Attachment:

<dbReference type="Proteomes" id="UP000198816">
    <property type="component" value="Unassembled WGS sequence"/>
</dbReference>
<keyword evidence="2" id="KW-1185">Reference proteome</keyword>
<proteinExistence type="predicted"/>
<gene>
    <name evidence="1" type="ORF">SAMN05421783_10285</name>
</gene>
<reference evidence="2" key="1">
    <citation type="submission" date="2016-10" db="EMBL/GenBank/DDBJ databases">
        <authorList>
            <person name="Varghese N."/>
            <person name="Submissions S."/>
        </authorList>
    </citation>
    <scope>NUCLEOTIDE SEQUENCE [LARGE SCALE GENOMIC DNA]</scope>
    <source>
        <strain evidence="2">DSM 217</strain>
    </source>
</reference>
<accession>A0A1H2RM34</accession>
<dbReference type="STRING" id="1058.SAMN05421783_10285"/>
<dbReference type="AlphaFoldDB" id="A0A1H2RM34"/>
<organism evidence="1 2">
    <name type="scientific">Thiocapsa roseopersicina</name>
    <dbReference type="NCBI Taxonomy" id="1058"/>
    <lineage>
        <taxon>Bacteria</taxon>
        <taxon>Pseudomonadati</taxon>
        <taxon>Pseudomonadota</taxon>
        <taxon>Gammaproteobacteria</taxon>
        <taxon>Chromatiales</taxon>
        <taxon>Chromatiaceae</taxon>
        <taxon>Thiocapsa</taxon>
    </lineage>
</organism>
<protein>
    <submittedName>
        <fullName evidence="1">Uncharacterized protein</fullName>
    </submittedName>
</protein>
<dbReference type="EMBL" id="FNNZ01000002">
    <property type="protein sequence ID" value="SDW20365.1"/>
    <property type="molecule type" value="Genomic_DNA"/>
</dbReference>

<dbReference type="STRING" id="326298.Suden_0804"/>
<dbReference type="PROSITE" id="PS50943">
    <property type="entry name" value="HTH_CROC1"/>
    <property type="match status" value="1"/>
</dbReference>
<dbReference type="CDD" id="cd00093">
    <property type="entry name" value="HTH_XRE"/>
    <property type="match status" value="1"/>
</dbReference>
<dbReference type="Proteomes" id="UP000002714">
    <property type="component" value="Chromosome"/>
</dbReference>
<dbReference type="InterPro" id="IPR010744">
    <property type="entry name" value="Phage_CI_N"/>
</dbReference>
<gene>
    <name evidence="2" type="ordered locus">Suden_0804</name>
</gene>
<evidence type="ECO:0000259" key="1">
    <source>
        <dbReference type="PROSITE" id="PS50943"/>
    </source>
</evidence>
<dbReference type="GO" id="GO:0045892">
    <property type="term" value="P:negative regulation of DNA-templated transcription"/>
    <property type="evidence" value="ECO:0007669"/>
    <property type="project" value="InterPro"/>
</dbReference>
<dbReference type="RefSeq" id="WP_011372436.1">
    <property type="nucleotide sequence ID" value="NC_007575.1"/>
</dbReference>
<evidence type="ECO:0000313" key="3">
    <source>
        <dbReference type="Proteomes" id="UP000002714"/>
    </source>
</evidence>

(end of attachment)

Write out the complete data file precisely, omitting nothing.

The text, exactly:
<dbReference type="Proteomes" id="UP000198816">
    <property type="component" value="Unassembled WGS sequence"/>
</dbReference>
<keyword evidence="2" id="KW-1185">Reference proteome</keyword>
<proteinExistence type="predicted"/>
<gene>
    <name evidence="1" type="ORF">SAMN05421783_10285</name>
</gene>
<reference evidence="2" key="1">
    <citation type="submission" date="2016-10" db="EMBL/GenBank/DDBJ databases">
        <authorList>
            <person name="Varghese N."/>
            <person name="Submissions S."/>
        </authorList>
    </citation>
    <scope>NUCLEOTIDE SEQUENCE [LARGE SCALE GENOMIC DNA]</scope>
    <source>
        <strain evidence="2">DSM 217</strain>
    </source>
</reference>
<accession>A0A1H2RM34</accession>
<dbReference type="STRING" id="1058.SAMN05421783_10285"/>
<dbReference type="AlphaFoldDB" id="A0A1H2RM34"/>
<organism evidence="1 2">
    <name type="scientific">Thiocapsa roseopersicina</name>
    <dbReference type="NCBI Taxonomy" id="1058"/>
    <lineage>
        <taxon>Bacteria</taxon>
        <taxon>Pseudomonadati</taxon>
        <taxon>Pseudomonadota</taxon>
        <taxon>Gammaproteobacteria</taxon>
        <taxon>Chromatiales</taxon>
        <taxon>Chromatiaceae</taxon>
        <taxon>Thiocapsa</taxon>
    </lineage>
</organism>
<protein>
    <submittedName>
        <fullName evidence="1">Uncharacterized protein</fullName>
    </submittedName>
</protein>
<dbReference type="EMBL" id="FNNZ01000002">
    <property type="protein sequence ID" value="SDW20365.1"/>
    <property type="molecule type" value="Genomic_DNA"/>
</dbReference>

<dbReference type="STRING" id="326298.Suden_0804"/>
<dbReference type="PROSITE" id="PS50943">
    <property type="entry name" value="HTH_CROC1"/>
    <property type="match status" value="1"/>
</dbReference>
<dbReference type="CDD" id="cd00093">
    <property type="entry name" value="HTH_XRE"/>
    <property type="match status" value="1"/>
</dbReference>
<dbReference type="Proteomes" id="UP000002714">
    <property type="component" value="Chromosome"/>
</dbReference>
<dbReference type="InterPro" id="IPR010744">
    <property type="entry name" value="Phage_CI_N"/>
</dbReference>
<gene>
    <name evidence="2" type="ordered locus">Suden_0804</name>
</gene>
<evidence type="ECO:0000259" key="1">
    <source>
        <dbReference type="PROSITE" id="PS50943"/>
    </source>
</evidence>
<dbReference type="GO" id="GO:0045892">
    <property type="term" value="P:negative regulation of DNA-templated transcription"/>
    <property type="evidence" value="ECO:0007669"/>
    <property type="project" value="InterPro"/>
</dbReference>
<dbReference type="RefSeq" id="WP_011372436.1">
    <property type="nucleotide sequence ID" value="NC_007575.1"/>
</dbReference>
<evidence type="ECO:0000313" key="3">
    <source>
        <dbReference type="Proteomes" id="UP000002714"/>
    </source>
</evidence>